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10/25/2014

Raoul Vaneigem

Isidore Ducasse and Comte de Lautreamont in the Poems


Lautreamont entered literary history by way of his Songs of Maldoror, and, considering his having had a
mastery as great as that of Isidore Ducasse, the author of the Poems, he was almost indebted to include
him in it.[1] Of all the critical judgments, how many, by the embarrassment or flippancy with which they
discuss the Preface to a future book, have in effect exonerated themselves for that tacit disavowal, that
unspoken blame with which they treat the Poems? None, without a doubt -- no disaffection can be
allowed to appear in their will to subject to the mechanism of a purely formal logic that delicate process
whereby the multiple aspects of a single being are differentiated.
Is it necessary to remember the dilemma around which the majority of the explanations proposed up until
the present have gravitated? They all talk about how the Poems followed Maldoror like a "conformism
without nuances" follows a "revolt without mercy" (Camus); how the systematic nihilism of the Songs
undertakes a new road, under a cynical mystification. In other words, either Lautreamont is renouncing it
all (one couldn't better divide, and at the expense of a more complaisant example, Rimbaud's paradox), or
he dissimulates. Either way, whatever he's doing, he betrays nothing; such an idealistic way of looking at
Lautreamont could only have come from a state of mind quite preoccupied with its own reflections, and,
consequently, very little concerned with concrete reality. Nevertheless, the problem of the Poems,
complex as it is, in no way justifies the absence of an objective solution.
No one would dream of denying the influence of the biological, sychological, and social "object" on The
Songs of Maldoror, no one since the perspicacious study by Leon-Pierre Quint has refused to discern,
mixed into the work, three determinations, in strict interdependence, at play in Isidore Ducasse's life: a
sexual aggressiveness, an ever more attested-to intervention of rational control, and an ethical-ideological
content quite clearly centered on revolt. Of course, none of these characters manifest themselves in their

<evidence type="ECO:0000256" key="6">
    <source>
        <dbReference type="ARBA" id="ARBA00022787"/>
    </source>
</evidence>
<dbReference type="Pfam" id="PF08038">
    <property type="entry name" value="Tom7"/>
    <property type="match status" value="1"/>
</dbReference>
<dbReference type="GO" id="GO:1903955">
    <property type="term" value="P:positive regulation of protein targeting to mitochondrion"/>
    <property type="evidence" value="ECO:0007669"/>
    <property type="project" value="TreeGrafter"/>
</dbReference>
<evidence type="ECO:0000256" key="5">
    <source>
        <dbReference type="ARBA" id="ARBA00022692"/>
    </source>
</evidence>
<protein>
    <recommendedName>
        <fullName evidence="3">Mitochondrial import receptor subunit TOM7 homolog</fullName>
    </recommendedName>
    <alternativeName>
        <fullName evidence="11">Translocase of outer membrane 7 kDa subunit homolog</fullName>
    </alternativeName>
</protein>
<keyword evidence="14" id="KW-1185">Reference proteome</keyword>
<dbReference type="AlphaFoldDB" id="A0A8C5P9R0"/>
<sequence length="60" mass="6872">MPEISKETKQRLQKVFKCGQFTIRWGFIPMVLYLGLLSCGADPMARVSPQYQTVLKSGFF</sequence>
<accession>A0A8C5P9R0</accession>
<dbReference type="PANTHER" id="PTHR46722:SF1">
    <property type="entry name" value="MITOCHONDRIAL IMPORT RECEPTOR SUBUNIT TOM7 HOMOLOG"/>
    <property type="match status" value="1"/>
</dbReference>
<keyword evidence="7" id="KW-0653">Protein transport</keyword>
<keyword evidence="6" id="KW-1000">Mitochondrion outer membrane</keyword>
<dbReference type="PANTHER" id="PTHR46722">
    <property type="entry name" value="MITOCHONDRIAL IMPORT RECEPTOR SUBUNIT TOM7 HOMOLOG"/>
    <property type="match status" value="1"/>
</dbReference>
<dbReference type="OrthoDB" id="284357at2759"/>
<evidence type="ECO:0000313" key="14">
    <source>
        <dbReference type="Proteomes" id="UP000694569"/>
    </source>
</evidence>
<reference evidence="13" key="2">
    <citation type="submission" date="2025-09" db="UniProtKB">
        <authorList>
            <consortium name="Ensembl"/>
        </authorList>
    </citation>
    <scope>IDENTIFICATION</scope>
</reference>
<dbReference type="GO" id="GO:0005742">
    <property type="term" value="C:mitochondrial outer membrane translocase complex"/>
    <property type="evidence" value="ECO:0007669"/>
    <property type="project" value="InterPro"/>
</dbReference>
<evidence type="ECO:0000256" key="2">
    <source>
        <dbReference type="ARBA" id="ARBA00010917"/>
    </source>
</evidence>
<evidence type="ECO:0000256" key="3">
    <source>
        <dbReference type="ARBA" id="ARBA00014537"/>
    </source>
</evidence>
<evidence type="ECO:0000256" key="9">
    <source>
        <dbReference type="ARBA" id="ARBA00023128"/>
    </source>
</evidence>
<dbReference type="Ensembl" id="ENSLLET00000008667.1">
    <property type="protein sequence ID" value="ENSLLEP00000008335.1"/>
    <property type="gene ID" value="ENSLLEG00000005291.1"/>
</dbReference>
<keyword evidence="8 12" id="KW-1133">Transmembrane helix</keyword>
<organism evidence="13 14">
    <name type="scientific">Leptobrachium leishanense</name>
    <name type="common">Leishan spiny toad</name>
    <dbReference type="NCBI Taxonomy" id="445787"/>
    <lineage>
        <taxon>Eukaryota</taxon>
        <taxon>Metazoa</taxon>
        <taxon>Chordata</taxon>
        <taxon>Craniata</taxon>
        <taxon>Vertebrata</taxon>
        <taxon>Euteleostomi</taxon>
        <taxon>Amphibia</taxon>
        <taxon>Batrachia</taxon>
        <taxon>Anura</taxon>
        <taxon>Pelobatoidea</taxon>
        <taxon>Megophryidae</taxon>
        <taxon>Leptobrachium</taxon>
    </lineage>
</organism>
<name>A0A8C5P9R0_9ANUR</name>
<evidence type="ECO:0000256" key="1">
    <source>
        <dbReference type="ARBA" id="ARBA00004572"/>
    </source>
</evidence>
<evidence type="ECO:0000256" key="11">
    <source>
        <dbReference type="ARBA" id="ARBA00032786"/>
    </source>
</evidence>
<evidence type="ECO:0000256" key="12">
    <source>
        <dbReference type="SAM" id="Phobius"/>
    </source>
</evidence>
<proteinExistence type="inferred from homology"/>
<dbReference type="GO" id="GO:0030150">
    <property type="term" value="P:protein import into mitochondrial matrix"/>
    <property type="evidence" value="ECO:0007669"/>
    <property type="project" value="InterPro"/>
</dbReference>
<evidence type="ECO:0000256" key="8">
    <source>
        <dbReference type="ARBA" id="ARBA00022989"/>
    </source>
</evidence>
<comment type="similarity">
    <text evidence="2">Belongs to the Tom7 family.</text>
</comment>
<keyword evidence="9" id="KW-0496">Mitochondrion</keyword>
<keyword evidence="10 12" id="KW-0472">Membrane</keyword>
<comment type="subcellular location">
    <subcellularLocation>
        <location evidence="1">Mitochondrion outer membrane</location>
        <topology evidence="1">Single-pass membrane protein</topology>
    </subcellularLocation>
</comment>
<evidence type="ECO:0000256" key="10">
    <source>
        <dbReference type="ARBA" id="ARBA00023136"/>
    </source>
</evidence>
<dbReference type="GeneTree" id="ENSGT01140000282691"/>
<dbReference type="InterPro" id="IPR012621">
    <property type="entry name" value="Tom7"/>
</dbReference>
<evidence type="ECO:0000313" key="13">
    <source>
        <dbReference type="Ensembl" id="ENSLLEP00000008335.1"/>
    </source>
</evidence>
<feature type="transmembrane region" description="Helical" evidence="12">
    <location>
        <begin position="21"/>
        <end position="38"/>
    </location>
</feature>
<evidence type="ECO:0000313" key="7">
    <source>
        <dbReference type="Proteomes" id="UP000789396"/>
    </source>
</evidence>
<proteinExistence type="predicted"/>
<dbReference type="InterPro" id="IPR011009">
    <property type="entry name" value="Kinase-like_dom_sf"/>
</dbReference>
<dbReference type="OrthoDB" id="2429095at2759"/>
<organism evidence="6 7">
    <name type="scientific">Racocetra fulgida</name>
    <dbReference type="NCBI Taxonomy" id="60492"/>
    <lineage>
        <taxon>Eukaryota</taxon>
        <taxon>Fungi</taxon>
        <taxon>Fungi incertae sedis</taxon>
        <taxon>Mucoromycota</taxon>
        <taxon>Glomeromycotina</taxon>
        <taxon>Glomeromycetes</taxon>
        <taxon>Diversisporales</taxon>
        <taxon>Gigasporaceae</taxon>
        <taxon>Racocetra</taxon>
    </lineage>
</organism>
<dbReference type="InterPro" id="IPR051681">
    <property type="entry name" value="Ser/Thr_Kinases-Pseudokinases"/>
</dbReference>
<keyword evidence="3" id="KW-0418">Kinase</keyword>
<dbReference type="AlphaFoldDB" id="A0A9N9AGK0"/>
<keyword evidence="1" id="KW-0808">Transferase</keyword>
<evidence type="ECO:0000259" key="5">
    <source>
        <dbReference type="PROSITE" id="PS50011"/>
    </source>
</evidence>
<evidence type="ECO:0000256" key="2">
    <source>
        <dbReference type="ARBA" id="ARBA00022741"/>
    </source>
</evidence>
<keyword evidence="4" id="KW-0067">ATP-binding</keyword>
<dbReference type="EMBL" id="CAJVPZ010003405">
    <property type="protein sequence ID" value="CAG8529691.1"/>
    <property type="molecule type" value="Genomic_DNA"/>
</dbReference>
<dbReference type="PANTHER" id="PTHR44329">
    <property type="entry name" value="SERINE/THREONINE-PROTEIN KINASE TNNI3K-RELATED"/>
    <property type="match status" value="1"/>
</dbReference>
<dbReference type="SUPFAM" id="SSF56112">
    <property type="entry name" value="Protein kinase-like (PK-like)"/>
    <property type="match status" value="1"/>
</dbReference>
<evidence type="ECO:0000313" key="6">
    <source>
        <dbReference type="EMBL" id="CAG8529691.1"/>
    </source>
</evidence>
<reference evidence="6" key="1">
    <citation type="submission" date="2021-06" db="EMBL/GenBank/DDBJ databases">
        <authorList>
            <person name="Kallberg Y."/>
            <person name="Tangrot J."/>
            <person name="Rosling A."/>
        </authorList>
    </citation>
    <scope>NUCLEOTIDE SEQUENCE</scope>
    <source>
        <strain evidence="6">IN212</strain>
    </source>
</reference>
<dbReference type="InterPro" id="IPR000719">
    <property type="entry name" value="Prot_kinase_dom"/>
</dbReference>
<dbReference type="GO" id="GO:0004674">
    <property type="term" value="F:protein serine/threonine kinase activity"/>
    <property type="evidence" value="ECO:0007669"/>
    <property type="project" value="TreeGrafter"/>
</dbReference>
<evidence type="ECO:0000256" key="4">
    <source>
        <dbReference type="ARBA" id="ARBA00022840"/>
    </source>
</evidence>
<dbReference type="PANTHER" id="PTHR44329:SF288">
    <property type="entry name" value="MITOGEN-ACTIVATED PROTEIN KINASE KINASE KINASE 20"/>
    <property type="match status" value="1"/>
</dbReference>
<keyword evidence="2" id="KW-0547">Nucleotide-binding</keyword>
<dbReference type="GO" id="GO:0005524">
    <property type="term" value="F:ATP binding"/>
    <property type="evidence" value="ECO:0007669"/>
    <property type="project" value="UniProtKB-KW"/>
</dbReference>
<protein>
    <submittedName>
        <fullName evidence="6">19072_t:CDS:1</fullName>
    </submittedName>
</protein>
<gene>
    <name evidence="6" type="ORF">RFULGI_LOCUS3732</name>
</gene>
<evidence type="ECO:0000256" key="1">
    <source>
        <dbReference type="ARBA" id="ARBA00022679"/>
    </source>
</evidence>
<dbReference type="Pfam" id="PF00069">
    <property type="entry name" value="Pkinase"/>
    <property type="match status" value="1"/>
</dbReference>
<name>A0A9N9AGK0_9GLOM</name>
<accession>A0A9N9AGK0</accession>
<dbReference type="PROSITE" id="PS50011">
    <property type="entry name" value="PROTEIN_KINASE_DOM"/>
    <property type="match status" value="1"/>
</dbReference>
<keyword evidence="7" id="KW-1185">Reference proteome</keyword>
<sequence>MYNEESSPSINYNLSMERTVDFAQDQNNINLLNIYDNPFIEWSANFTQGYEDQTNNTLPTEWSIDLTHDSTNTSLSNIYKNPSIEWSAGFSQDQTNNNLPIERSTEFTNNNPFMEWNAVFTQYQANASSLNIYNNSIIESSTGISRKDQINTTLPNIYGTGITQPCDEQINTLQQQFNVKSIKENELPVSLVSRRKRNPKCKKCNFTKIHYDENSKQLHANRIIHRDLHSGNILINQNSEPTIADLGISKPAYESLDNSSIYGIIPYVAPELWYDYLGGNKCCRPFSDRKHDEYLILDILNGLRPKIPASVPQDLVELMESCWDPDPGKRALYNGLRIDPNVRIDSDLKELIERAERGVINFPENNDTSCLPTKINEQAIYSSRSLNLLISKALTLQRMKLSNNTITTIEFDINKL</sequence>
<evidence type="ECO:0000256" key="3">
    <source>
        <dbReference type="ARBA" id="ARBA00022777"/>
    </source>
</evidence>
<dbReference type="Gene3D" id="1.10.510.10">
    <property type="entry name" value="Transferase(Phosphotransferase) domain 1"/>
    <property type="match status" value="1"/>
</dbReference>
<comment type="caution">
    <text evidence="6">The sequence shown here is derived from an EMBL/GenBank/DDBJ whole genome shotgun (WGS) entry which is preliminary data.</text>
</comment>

pure states, with particularities defined once and for all, but each of them merge with their opposites,
subject to the laws of interdependence, in a movement, a progression in which one only transforms itself
by modifying the other. At each instant, control mates with and thus dissociates revolt and sexual
aggression, as it does in Kafka, through a similar process, with analysis and syntheses, instinctive anguish
and conscious responsibility.
That said, Maldoror ends up in the Poems. We specify: The Preface to a Future Book appears neither as
the formal negation of the Songs, nor as their prolongation, but affirms itself, further, to be a surpassing in
which Maldoror, albeit denied, offers by conserving in himself a synthesis of the contradictions that
become critical in the 6th song and, from this fact, reveals himself to be, by a qualitative leap, the
outcome of a transformation that remains, until Maldoror's disappearance, purely quantitative.
Between Maldoror and the Poems, it is the disparity that is felt above all else when reading the two works
successively; it is a rupture of habit in the sensations, not -- a priori -- in the judgment, but (curious
misunderstanding) as a function of the malaise born from the passage without transition from a whirlwind
to a dead calm in which we decide to judge Isidore Ducasse's posthumous oeuvre; it is in the
effervescence, the boiling, the Maldororean frenzy that we persist, once the content and the sense of
revolt are neglected; it is to prejudge the Preface and its cold determination according to the passionate
intensity of the Songs. Even so the astonishment born from this mastery, with which rational control
passes to the work's foreground, and from the nimbleness in playing with the garrote around the neck of